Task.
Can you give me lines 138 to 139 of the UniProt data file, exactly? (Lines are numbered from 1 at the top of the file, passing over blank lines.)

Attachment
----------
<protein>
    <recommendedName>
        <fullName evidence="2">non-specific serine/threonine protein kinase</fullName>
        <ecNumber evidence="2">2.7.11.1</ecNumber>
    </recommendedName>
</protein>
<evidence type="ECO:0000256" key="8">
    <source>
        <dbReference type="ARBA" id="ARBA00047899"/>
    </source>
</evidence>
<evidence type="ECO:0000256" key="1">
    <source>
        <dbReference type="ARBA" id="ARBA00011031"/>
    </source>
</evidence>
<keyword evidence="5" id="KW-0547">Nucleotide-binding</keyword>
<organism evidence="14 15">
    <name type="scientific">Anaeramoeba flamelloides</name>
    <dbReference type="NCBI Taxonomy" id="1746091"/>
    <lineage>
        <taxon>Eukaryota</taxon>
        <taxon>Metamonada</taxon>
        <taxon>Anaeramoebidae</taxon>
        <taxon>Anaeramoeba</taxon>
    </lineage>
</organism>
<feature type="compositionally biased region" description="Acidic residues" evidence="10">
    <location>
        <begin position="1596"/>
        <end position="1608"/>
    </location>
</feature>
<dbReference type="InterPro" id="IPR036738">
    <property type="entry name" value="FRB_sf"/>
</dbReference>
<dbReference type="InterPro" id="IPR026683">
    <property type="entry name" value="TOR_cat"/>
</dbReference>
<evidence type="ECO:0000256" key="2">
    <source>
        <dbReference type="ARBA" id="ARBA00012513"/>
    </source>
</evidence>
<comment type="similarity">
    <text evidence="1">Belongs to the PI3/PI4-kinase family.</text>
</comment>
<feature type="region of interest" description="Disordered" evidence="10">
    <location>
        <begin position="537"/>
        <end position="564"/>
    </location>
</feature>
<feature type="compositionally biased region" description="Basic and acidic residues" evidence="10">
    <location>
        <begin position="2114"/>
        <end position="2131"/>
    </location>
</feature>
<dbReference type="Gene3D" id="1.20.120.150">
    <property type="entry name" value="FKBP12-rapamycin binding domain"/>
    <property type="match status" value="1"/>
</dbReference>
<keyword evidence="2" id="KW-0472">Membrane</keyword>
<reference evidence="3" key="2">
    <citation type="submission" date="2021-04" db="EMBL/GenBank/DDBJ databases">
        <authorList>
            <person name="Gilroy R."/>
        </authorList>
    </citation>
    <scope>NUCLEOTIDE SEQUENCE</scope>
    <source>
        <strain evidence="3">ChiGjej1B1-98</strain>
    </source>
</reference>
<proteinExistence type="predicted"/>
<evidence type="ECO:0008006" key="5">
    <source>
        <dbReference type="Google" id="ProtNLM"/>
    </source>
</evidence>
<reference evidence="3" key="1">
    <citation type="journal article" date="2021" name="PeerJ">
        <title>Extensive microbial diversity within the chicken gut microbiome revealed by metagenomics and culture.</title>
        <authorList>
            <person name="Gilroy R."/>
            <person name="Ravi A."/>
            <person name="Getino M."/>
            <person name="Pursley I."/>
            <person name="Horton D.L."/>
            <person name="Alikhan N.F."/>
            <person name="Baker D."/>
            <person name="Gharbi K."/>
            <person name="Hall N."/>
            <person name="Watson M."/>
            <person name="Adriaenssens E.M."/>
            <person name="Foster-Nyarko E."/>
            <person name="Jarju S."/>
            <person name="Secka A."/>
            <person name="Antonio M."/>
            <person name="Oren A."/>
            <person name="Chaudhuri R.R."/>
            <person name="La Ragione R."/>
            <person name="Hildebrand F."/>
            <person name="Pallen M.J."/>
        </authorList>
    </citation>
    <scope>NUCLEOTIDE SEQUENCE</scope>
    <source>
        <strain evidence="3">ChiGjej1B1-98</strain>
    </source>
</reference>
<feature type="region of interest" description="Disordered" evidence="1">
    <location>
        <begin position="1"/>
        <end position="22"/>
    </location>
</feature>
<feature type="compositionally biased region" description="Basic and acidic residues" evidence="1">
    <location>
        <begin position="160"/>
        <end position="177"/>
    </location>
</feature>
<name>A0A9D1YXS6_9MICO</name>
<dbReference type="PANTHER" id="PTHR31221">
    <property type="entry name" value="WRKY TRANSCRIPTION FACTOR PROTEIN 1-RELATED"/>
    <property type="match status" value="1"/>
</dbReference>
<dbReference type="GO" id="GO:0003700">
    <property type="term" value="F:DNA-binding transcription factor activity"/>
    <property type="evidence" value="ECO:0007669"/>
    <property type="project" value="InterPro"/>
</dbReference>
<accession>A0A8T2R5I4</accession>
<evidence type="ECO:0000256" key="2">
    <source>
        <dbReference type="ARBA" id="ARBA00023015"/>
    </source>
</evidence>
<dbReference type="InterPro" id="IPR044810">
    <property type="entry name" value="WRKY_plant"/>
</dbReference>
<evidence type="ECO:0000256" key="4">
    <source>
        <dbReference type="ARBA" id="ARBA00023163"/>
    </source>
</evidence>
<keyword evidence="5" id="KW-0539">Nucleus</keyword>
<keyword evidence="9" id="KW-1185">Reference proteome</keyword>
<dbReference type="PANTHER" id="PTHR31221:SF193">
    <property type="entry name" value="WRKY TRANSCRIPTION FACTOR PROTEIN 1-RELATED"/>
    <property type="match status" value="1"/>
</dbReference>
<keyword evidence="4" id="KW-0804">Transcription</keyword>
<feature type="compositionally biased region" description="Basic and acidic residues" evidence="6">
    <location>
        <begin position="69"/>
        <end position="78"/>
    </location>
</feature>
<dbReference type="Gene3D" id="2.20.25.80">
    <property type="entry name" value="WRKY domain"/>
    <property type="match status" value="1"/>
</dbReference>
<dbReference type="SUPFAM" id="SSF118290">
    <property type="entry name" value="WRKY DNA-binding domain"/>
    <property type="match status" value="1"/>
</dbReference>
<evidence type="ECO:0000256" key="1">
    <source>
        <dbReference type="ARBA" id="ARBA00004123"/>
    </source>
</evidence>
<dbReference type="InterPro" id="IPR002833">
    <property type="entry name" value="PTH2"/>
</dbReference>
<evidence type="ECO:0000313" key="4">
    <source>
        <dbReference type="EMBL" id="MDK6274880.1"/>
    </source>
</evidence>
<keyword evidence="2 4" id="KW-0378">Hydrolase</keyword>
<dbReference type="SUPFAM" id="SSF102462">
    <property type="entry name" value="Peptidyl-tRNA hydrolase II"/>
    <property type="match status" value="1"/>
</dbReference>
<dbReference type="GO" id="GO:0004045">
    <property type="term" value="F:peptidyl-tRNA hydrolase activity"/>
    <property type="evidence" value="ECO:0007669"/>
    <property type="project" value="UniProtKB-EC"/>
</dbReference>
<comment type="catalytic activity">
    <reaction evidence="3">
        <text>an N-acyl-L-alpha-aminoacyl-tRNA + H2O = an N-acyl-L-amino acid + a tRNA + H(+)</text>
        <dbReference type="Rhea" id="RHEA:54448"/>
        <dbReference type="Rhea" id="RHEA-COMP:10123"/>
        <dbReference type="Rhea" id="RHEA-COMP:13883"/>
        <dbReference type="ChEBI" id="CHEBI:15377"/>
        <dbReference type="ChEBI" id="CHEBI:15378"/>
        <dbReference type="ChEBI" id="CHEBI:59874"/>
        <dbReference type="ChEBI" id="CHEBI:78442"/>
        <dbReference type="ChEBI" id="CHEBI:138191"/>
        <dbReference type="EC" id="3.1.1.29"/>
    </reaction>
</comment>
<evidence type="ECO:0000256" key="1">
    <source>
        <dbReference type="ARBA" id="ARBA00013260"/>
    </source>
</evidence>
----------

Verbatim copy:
        <dbReference type="ARBA" id="ARBA00023015"/>
    </source>